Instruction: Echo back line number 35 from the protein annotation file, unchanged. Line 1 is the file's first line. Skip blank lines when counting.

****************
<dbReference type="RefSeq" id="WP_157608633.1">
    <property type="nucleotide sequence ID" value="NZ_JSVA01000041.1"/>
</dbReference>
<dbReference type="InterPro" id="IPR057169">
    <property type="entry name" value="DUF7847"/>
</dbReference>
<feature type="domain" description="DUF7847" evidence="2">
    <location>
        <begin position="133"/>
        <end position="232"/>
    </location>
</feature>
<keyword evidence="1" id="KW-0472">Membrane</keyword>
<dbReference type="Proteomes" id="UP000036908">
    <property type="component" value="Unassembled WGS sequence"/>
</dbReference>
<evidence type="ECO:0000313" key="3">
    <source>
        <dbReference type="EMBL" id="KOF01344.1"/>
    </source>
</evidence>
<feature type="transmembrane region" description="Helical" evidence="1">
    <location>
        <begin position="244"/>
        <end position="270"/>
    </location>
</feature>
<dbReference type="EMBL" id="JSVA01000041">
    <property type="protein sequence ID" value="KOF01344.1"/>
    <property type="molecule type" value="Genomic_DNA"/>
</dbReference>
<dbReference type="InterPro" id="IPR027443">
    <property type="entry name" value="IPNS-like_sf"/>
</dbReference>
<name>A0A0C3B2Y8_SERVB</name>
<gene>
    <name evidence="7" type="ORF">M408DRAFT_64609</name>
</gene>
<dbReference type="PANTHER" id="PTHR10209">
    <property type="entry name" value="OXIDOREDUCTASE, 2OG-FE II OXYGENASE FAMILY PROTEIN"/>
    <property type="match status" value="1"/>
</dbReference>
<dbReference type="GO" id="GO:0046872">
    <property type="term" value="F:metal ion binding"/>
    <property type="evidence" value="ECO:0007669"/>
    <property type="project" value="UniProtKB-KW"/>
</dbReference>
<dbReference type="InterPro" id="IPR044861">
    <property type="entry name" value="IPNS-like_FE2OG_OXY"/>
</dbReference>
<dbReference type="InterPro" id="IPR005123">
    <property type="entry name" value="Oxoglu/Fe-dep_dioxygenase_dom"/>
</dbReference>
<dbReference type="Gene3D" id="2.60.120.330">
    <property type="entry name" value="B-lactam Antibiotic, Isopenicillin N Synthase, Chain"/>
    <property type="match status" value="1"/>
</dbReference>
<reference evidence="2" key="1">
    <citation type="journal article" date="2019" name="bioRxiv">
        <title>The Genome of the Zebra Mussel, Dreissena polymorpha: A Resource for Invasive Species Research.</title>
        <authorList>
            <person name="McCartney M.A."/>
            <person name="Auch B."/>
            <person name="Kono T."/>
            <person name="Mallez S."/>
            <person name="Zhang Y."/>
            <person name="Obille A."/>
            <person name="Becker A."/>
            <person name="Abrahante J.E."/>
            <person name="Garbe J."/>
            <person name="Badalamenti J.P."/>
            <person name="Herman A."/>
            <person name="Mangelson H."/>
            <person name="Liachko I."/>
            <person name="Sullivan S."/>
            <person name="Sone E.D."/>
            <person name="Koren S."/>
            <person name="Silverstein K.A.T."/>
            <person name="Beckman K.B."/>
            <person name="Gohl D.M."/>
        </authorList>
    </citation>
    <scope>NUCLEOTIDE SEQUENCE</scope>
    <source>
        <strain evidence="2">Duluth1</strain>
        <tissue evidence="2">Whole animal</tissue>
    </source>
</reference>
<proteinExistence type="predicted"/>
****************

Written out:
<name>A0A0C3B2Y8_SERVB</name>